The Family Tree: The Roots

The Family Tree: The Roots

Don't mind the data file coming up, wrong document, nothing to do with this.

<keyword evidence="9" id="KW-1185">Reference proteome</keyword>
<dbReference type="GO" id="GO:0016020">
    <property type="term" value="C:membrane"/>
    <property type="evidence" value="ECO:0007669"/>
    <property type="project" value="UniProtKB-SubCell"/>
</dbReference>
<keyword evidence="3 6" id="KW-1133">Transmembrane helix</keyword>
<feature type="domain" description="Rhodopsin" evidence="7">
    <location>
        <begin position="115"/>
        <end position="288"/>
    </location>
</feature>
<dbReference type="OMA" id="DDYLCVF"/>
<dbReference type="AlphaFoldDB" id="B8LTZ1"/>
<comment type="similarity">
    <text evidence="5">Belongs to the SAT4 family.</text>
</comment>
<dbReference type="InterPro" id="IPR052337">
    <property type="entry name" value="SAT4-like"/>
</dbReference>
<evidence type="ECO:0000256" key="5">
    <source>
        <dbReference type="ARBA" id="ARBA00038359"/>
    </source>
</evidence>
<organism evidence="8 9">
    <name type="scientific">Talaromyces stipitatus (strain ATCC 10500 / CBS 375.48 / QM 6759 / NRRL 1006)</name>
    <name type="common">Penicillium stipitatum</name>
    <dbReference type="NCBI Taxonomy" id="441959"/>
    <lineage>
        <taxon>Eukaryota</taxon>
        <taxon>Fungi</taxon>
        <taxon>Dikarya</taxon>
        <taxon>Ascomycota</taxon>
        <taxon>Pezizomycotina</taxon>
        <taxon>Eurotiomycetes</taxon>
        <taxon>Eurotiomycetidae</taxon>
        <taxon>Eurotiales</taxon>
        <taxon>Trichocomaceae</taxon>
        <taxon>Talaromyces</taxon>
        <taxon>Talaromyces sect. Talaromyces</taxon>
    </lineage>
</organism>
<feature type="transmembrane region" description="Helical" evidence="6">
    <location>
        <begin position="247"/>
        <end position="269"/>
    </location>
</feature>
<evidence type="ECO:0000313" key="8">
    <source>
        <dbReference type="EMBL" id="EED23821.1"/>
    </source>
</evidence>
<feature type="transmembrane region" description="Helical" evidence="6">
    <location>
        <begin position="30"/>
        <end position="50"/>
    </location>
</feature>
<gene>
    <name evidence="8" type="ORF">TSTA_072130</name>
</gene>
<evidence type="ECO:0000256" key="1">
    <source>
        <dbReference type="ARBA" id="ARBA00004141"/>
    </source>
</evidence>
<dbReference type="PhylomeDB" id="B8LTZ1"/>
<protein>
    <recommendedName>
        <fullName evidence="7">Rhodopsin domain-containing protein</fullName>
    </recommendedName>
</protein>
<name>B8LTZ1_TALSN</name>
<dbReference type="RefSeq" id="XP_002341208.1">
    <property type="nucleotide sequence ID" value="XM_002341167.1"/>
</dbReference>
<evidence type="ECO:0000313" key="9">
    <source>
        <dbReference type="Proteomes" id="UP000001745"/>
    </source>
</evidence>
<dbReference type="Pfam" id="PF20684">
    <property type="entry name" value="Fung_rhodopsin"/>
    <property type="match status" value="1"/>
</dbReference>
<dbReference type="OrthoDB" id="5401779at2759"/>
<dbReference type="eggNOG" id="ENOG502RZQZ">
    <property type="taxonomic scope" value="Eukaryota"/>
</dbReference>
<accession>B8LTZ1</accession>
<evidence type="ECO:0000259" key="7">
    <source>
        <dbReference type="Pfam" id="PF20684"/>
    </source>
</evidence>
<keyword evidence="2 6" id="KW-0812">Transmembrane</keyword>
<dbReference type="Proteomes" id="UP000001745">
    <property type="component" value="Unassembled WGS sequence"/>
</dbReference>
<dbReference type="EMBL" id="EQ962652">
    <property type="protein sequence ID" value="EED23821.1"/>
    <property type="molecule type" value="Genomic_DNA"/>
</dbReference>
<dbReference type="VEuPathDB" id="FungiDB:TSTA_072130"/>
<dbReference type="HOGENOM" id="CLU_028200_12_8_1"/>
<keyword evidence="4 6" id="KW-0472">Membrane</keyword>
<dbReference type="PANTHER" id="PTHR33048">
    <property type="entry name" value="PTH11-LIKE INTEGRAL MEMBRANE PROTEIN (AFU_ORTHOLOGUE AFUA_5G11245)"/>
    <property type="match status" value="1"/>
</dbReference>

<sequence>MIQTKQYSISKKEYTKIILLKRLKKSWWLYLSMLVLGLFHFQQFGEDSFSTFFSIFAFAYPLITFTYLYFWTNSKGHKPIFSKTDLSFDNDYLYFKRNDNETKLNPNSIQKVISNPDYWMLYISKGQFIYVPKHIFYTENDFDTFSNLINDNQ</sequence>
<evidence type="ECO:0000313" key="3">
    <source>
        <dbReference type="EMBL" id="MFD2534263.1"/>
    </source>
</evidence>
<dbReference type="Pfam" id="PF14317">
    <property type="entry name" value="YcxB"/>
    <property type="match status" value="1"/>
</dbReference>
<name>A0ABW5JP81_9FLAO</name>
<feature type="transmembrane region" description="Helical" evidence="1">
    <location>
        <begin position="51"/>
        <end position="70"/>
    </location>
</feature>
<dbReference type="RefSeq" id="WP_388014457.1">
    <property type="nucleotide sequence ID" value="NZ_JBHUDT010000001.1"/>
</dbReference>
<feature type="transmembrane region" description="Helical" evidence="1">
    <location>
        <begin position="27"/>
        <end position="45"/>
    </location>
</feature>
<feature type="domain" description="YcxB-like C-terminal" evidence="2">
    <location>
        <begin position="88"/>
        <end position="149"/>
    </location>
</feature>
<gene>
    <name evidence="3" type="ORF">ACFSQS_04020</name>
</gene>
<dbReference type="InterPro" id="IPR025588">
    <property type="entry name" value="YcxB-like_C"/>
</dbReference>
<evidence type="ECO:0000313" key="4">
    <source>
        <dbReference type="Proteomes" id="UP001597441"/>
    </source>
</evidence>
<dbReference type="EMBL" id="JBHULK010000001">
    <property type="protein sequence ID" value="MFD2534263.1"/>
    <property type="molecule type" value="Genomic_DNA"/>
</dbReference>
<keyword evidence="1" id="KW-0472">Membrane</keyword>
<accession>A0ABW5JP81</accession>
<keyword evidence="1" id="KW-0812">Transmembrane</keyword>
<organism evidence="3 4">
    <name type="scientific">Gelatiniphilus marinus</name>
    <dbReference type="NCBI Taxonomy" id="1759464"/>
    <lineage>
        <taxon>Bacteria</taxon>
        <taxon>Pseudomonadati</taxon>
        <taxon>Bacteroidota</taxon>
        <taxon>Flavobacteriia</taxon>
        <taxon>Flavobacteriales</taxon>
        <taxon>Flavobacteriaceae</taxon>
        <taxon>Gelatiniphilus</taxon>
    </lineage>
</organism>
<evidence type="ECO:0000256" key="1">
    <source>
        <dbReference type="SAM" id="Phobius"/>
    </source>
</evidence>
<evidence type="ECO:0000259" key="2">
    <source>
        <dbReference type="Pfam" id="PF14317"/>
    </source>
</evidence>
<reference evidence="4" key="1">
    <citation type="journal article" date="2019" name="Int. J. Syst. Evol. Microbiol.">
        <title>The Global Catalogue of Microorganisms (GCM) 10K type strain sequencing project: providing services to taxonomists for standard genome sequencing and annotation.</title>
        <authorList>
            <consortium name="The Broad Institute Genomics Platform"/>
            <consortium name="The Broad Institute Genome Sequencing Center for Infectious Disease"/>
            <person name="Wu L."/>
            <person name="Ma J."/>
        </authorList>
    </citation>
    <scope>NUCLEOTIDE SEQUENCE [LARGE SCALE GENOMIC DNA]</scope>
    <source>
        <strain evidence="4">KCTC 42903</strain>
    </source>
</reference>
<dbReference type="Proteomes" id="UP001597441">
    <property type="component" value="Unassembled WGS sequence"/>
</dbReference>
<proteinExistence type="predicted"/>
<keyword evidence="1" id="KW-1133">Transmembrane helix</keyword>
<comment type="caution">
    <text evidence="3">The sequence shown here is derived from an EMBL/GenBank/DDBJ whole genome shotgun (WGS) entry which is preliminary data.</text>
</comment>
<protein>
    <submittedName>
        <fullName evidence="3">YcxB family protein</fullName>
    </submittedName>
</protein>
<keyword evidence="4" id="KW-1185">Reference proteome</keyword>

When the prolific Ben Cooper isn’t recording with the bands Electric President, Iron Orchestra, or Mother’s Basement, he creates worlds under the name Radical Face; the first Radical Face album, Ghosts, came in 2007. The 2011 release The Family Tree: The Roots starts a trilogy of conceptual albums about a fictional family, the Northcotes. Following the clan through two generations during the 1800s, these songs sometimes play like a study in ethnomusicology (“Family Portrait”) and at other times recall contemporary indie folk (“Black Eyes”). “Names” sounds like an Alan Lomax field recording, as Cooper picks a vintage acoustic guitar and sings in a hobo style that sounds like it’s coming from an old wooden radio. Throughout The Family Tree, Cooper challenged himself to only use instruments that would have been available to the Northcotes in their time: guitar, banjo, piano, strings and percussion. By inventing this family, their lineage, and their folk music, Cooper’s also creating a new public domain of old-timey standards. Bonus tracks include two versions of “All Is Well.”

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